You would like to learn about wilderness survival skills but where in maze of outdoor stores, catalogs & websites will you find the gear you need?
by Leon Pantenburg
One of the most common questions from wilderness newcomers is: “What gear will I need?”
And that’s a really good question! Walk through any sporting goods store and you’ll notice a bewildering array of gear, stuff, doo-dads, knick-nacks and junk. The buyer must decide which is which.
Depending on what store it is, and the salesperson, you could end up buying some very expensive – and unnecessary – items. In some stores, the salespeople work on commission and push high-priced gear. Or you might end up with a clerk who is covering the counter for somebody at lunch.
So, here’s where to start. The Boy Scouts of America have been preaching the gospel of survival common sense for more than 100 years. Who actually coined the term “Ten Essentials” is probably unknown. But there is no question that a facsimile of this basic list is the basis of all emergency preparedness kits.
Here is a list of the Boy Scout Outdoor Essentials, and my product suggestions. I own this gear, or have used it. Many of the suggestions below have been arrived upon after several years of different uses and applications. Look at these ideas, and then decide what will work best for you.
- Knife: The best knife is up to your personal preference, but you must have some sort of cutting edge along. The only survival knife you have is the one you have along! Check out my list of top five Swiss Army Knives or read from dozens of stories I’ve written about survival knives. Amazon carries the Tinker, which some say is their go-to favorite.
- First Aid kit: A first aid kit should go along on every outing, even if you never use it.
- Extra clothing: This will depend, of course, on the climate, time of year and where you are. Clothing needs for my high desert area are much different than for those people in the tropics.
- Rain gear: You have two choices for protection from the rain: rainsuit or poncho. I use both, depending on the circumstances. I hiked the John Muir Trail with a poncho for rain protection. It rained nine days straight! The poncho kept me dry, even though I was expending a lot of energy to hike. I prefer a rainsuit while hunting or fishing, because it won’t flap in the wind, and a rainsuit offers better protection while sitting or standing for long periods of time. Decide what’s best for your needs.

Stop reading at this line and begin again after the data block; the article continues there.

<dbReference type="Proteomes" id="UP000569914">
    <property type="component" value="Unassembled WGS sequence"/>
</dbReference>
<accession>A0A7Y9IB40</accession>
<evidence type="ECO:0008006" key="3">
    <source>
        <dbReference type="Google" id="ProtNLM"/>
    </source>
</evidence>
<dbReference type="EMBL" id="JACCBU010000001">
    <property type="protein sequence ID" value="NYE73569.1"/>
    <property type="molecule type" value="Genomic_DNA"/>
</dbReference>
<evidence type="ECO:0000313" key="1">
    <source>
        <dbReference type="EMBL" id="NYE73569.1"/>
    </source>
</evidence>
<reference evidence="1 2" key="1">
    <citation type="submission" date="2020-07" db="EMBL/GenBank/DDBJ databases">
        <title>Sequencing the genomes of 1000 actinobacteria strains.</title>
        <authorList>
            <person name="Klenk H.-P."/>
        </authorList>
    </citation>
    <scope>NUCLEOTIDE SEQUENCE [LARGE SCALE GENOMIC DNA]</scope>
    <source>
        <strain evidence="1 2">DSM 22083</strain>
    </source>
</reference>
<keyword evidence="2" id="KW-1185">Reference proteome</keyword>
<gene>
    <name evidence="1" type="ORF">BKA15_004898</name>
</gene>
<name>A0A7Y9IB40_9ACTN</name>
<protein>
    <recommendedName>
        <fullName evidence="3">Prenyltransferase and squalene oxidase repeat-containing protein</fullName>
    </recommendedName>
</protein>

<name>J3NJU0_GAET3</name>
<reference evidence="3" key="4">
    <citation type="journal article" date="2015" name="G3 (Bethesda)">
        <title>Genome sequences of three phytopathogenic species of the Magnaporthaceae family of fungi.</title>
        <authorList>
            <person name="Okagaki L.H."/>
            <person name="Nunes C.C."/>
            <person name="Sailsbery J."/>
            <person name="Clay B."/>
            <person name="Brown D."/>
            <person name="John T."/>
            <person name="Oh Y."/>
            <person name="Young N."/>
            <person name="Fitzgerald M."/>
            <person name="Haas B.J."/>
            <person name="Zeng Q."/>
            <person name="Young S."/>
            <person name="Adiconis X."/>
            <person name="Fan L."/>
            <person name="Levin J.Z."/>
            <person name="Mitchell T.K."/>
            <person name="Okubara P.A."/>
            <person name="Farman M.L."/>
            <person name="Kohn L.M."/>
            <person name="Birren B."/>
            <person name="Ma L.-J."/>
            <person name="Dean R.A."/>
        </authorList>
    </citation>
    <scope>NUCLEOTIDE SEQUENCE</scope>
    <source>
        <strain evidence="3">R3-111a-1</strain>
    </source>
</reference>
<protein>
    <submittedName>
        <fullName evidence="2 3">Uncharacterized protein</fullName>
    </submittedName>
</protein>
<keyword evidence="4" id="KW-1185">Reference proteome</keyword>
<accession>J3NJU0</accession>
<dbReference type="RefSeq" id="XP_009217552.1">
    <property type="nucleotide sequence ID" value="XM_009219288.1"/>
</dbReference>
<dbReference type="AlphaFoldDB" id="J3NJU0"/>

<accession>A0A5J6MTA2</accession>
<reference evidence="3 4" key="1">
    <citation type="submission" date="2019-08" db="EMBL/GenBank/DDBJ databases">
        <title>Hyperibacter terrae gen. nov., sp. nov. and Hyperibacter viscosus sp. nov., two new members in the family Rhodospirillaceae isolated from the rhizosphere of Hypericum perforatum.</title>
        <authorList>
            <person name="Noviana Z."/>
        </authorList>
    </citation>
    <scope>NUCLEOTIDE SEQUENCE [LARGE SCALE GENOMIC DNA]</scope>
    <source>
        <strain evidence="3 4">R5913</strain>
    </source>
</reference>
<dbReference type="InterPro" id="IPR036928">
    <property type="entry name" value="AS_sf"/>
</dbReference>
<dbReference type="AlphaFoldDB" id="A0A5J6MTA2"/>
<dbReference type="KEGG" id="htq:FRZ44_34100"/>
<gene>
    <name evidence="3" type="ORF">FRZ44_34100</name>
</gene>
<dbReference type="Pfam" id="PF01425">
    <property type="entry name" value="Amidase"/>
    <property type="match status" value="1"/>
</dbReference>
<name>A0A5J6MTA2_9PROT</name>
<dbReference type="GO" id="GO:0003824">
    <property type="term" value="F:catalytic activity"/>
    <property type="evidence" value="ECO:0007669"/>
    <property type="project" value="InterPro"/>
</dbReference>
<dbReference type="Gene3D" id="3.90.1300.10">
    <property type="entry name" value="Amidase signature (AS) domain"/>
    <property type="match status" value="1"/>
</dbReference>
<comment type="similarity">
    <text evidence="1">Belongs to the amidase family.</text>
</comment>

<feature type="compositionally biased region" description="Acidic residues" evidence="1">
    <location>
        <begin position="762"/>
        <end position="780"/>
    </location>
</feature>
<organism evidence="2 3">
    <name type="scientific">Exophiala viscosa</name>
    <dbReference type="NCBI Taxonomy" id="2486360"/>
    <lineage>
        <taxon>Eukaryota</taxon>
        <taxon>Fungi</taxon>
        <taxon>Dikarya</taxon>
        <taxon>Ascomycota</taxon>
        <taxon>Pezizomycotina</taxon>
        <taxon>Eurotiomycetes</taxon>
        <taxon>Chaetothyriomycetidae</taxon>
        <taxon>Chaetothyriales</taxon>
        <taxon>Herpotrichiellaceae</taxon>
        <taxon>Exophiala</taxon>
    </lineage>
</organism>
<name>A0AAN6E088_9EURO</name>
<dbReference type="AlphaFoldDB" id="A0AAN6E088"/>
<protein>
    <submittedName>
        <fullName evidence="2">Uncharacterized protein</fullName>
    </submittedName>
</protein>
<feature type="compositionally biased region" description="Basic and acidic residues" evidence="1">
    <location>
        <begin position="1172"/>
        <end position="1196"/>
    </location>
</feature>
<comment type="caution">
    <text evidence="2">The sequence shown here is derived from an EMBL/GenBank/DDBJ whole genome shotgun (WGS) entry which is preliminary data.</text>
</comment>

- Water bottle: Water is an absolute necessity. I generally carry a Nalgene or other rigid water bottle to drink out of.
In my pack, I’ll carry several soft bottles to replenish my Nalgene. The soft bottle are protected in the pack, and
can be rolled up when empty. The softies weight virtually nothing, and take up very little space. And if you find a water source, and need to re-supply, you’ll have ample containers along. Make sure to include some system of chemical purification or a water filter. I really like the Epic filter system. (Click to read my product review)
I’m not a big fan of the water bladder systems for me personally. Their carry cases are bulky and difficult to keep clean. They smell musty over time and have too many parts.
But, the water bladder was great for my kids because they carried their own and the drinking tube encourages drinking as a bit of novelty. It always kept them well-hydrated even on long and hot desert hikes. (My favorite hike with kids was Misery Ridge at Smith Rock)
- Flashlight or headlamp: I field-dressed a deer shortly after darkness fell one evening, holding my mini-maglite in my teeth. A major oversight on my part and it was pretty gross – talk about drooling on your gear… Anyway, ever since that experience I carry a good headlamp. A headlamp leaves your hands free if you are spelunking, or walking out to the car in the dark, scrambling over rocks etc. Besides, if the lamp is on your head, chances are less that it might be dropped and broken.
- Trail food: In all my packs, I have several Clif bars, some jerky, sardines, and hardtack. The emergency food is fuel.
- Matches and firestarter (or other methods of ignition – you should have several different types.) I personally don’t like matches at all for survival applications, but just about everybody knows how to light one. Firestarter will be worth its weight in gold when the tinder and wood are damp.
- Sun protection (Sunscreen is an item that needs to be in every survival kit, regardless if you’re in the arctic or the tropics. I carry the tube type, because it is less messy to apply).
- Map and compass (A GPS is also useful, but not without a map and compass! Always include spare batteries for your GPS!)
- Shelter: Tarp, garbage bag, bivey sack etc., and I always carry at least 50 feet of paracord or light rope, and four aluminum tent stakes.
This is my bare bones list, and you should expand and add categories to fit your individual needs.
But start with the 10 essentials as your base.
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